International medical aid organizations such as Doctors without Borders, the Canadian Red Cross, Hope Foundation for Bangladesh and MedGlobal have been setting up field hospitals in the camps.
To be continued...
One year ago from yesterday, New Year's Eve 2016, I was in Los Angeles,
At that time I was among the many in this country who were still feeling numb, devastated and terrified,
On the last day of 2016 many of us were still suffering from a widespread double-edged PTSD: Post-Traumatic Stress Disorder as we tried to cope with the shock, to somehow come to terms with the reality of what we believed couldn't happen here actually happening here, and Pre-Traumatic Stress Disorder in the pervasive fear and gripping anxiety that a seemingly spoiled, capricious, impulsive, irresponsible, vengeful bigot now had in his hands the power to unravel the threads of the strength of this nation,
...and under his twitchy thumbs the control of our nuclear arsenal.
And yet, even in the most fearful of times hope springs eternal; and on New Year's Eve of last year I made a resolution to give Donald Trump a chance, take the coming year one day at a time, and in one year from then, on the last night of December, to look back over the events of 2017 and recall where the world had been at the beginning of the year and to see where it was at the end.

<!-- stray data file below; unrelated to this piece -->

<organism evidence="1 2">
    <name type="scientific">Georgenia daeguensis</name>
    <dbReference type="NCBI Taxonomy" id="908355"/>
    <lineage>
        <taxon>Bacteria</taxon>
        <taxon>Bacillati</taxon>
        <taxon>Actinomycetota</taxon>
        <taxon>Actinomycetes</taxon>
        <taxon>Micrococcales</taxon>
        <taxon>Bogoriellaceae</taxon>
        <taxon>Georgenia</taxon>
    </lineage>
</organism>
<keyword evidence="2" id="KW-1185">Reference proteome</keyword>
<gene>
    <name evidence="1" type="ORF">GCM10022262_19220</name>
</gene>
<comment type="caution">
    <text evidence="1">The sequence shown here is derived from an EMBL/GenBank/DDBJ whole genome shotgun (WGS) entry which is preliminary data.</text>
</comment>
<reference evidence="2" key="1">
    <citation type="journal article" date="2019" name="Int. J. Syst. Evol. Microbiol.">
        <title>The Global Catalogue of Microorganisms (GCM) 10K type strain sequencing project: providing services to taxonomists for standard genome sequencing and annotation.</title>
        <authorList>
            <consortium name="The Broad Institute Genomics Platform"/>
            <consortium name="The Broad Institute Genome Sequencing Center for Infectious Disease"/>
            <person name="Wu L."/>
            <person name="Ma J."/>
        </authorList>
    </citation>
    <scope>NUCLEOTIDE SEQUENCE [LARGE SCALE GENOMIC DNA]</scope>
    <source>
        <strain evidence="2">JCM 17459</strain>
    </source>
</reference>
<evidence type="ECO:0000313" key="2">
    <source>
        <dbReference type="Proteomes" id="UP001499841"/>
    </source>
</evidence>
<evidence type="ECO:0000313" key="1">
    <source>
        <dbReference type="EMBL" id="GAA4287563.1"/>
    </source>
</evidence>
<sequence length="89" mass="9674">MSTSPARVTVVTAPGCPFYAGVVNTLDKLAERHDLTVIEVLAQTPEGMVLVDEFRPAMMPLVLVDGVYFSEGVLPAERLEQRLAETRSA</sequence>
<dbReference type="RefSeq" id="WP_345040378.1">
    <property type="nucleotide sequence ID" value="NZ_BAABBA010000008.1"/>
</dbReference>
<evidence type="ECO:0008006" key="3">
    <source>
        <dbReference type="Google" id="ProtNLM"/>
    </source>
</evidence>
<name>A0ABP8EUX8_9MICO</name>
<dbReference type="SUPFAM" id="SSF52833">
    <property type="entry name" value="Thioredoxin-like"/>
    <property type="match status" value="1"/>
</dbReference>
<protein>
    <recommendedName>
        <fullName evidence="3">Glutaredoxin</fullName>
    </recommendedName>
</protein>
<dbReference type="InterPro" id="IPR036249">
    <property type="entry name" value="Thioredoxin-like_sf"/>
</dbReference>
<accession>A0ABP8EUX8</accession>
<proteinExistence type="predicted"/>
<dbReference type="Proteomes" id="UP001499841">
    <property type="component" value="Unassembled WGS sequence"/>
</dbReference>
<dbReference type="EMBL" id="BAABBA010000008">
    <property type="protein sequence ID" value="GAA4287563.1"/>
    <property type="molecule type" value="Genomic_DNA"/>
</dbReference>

And so there I was, just before midnight on December 31, 2017, Pacific Time, reflecting that since he was sworn into office, Donald Trump has proven himself to be exactly what he appeared to be during his Presidential campaign: a foul, erratic, amoral, nasty-tempered, childishly narcissistic, dangerous,
And the world, though greatly the worse for wear from a year ago, is still here. Donald Trump, though he's alienated our allies, engendered ill-will and eroded our standing in the world, though he continues to antagonize North Korea, threatening to start a nuclear war over who knows what, he hasn't pulled us into Armageddon.
And though under Donald Trump our bad angels - ignorance, economic inequality, white supremacy, intolerance against minorities, immigrants and the LGBTQ community are in their ascendancy - resistance to these national evils is alive,
In the meantime the national PTSD that gripped us a year ago has devolved into more of an ongoing state of anxiety-tinged general malaise and disgust as Donald Trump dominates the news daily with his divisive and dangerous antics. We're on edge, but the edge has been dulled from over-use.
The headlines on December 31 read that United States and North Korea,
...are now closer than ever to nulcear war.
Does anybody know over what?
Still, here we are, and there's life there's hope.
So last night, during final hours of 2016, I once again made the same resolution as last year to take the coming year one day at a time, and on the last night of December one year from now to look back over the events of 2018 and recall where the world was at the beginning of the year and see where it is at the end, and in the meantime to do what I can, in my own little way, to make it a better place.
Happy New Year. May we all be fine.
"Equal And Opposite Reactions"
by Patti Liszkay
Buy it on Kindle:
or in print:
The Book Loft
of German Village,
Or check it out at the Columbus Metropolitan Library
I am a traveler just visiting this planet and reporting various and sundry observations,
hopefully of interest to my fellow travelers.